Career Quick Fix: Contrary to popular belief, if you are one of those people using this type of speaking voice, you can make a change. The first part of changing anything is to recognize that it is happening in the first place. Really try to be aware of it each time you open your mouth. Notice when you are speaking this way how it makes you feel emotionally. This is a very important element in crafting change because what you are presenting now has become the habit and not only affects others but yourself as well. You are giving others permission to treat you like the child that you sound like. You are giving permission to others to have authority over you. And partly because of this, you are telling yourself you don’t deserve to be treated as an adult and are become increasingly interested in trying to please others because having them like you is more important than you liking yourself. So start finding your adult voice and consciously use it. Obviously it will seem strange, a bit affected and very different in the beginning. It’s like practicing anything; you have to do it consciously to make it stick. And some of you might still have higher pitched voices, but you will notice that it stops sounding helpless and childlike because you are connected to breath and are using both the “chiaro/oscuro” parts of your voice like in singing.
Deliberate & Low Talker - A lower pitched, and deliberate, powerful voice, whether man or woman, exudes strength because you appear calm and confident so others are drawn in to what you have to say. If you wield your low, deep voice properly, it commands much more attention. You’re also soothing and pleasant to speak with because you appear relaxed, in control and ready for dealing with challenges. However, as a deliberate and low talker you might also mumble or use a monotone stream of speech.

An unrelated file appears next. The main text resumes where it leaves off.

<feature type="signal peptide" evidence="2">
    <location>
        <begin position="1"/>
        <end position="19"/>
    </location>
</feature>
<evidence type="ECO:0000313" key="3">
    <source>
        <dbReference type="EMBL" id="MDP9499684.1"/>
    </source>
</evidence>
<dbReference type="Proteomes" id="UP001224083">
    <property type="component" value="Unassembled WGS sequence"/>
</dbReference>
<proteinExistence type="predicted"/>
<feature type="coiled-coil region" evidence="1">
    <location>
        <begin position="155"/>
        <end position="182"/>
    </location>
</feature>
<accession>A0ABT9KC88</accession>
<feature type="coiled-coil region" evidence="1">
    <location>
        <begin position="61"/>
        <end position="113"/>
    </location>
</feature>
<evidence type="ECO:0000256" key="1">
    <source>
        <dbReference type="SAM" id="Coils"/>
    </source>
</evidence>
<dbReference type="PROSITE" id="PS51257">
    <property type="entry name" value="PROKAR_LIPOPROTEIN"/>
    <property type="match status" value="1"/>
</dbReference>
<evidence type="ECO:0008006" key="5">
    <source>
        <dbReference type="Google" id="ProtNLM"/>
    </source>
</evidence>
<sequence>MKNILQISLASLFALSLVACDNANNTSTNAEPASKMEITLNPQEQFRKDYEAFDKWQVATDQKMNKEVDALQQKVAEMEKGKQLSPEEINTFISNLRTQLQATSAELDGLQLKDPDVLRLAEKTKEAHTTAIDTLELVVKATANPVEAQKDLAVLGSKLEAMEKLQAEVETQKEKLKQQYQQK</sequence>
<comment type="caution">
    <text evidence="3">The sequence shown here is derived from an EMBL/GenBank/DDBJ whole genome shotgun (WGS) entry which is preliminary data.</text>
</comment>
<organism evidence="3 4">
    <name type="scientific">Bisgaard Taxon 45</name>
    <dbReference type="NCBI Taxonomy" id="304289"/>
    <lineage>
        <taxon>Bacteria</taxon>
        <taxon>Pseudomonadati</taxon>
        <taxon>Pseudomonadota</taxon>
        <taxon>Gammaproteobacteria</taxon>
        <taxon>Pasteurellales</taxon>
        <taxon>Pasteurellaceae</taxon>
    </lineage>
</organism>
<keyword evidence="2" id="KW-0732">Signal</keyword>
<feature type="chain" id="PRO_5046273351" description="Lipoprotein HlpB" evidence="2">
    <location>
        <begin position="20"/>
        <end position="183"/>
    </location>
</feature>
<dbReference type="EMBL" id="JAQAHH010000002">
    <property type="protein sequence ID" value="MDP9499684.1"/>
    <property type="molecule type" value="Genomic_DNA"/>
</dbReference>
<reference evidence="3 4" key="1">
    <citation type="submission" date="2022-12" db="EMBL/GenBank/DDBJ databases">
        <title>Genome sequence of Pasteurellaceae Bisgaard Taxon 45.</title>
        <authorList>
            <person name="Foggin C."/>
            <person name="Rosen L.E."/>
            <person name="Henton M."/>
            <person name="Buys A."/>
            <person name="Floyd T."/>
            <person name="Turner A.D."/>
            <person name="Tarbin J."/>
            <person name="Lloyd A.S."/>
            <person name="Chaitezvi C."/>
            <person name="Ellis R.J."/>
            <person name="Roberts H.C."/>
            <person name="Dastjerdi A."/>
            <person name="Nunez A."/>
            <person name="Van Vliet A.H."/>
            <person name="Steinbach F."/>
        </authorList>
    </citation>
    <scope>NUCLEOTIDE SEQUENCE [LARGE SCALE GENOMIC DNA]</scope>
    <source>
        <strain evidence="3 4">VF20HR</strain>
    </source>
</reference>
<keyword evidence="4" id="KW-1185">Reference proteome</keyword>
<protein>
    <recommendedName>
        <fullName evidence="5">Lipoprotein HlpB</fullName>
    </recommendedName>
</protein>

Career Quick Fix: If you don’t speak up or mumble, notice how you are feeling emotionally when you do either. It may be that God gave you a great speaking voice that needs some confidence in the person in whose body it is living. Often, we have been told as children to “tone it down” or that we are talking too loud or we are trying to be the center of attention. Notice if that is the case and realize that you are an adult that has the right to add to any conversation in an adult manner with an adult modulated voice with confidence. Jump in and notice how you feel emotionally about the results. It’s not easy to change, but by compelling yourself to use it at least once a day, it will become more familiar and user friendly so you start enjoying it. And if you find you are speaking on just one pitch (monotone), take a crack at imitating some of your favorite TV characters and notice how there is modulation of pitch and more inflection in your voice. Then go out into the world for a test drive. It’s a fun exercise.
"She had a voice so husky it could have pulled a dogsled, and the gun she was holding gave me a bad case of barrel envy.” - Patrick Major Dallas
Style of Speech: Fast Talker - Speaking too quickly gives others the idea that you are not really interested in what’s going on outside of yourself. Fast talkers usually seem self absorbed and spend lots of time in their heads instead of being out here in the world. It often turns others off because it’s obvious that you are not interested in or notice when someone is trying to get your attention when they have something to add to your point. It’s almost like you are talking stream of consciousness without editing anything out so others may not even understand where you are going with the conversation and lose interest. Fast talkers may also appear nervous and juvenile.
Career Saving Quick Fix: If you find your speech speeding up, try taking a deep breath before you speak. You can also slow your speech down by working on other positive communication skills while you speak, like practicing eye contact, taking pauses, and stopping every few sentences to ask what others think. Also, do some fast editing in your head before you open your mouth. Another idea is to truly listen to the other person talking before you jump in or start forming your answer or angle before they are done.
We will meet all together in HRH. Don't fret: everyone should still be able to sing. See you then.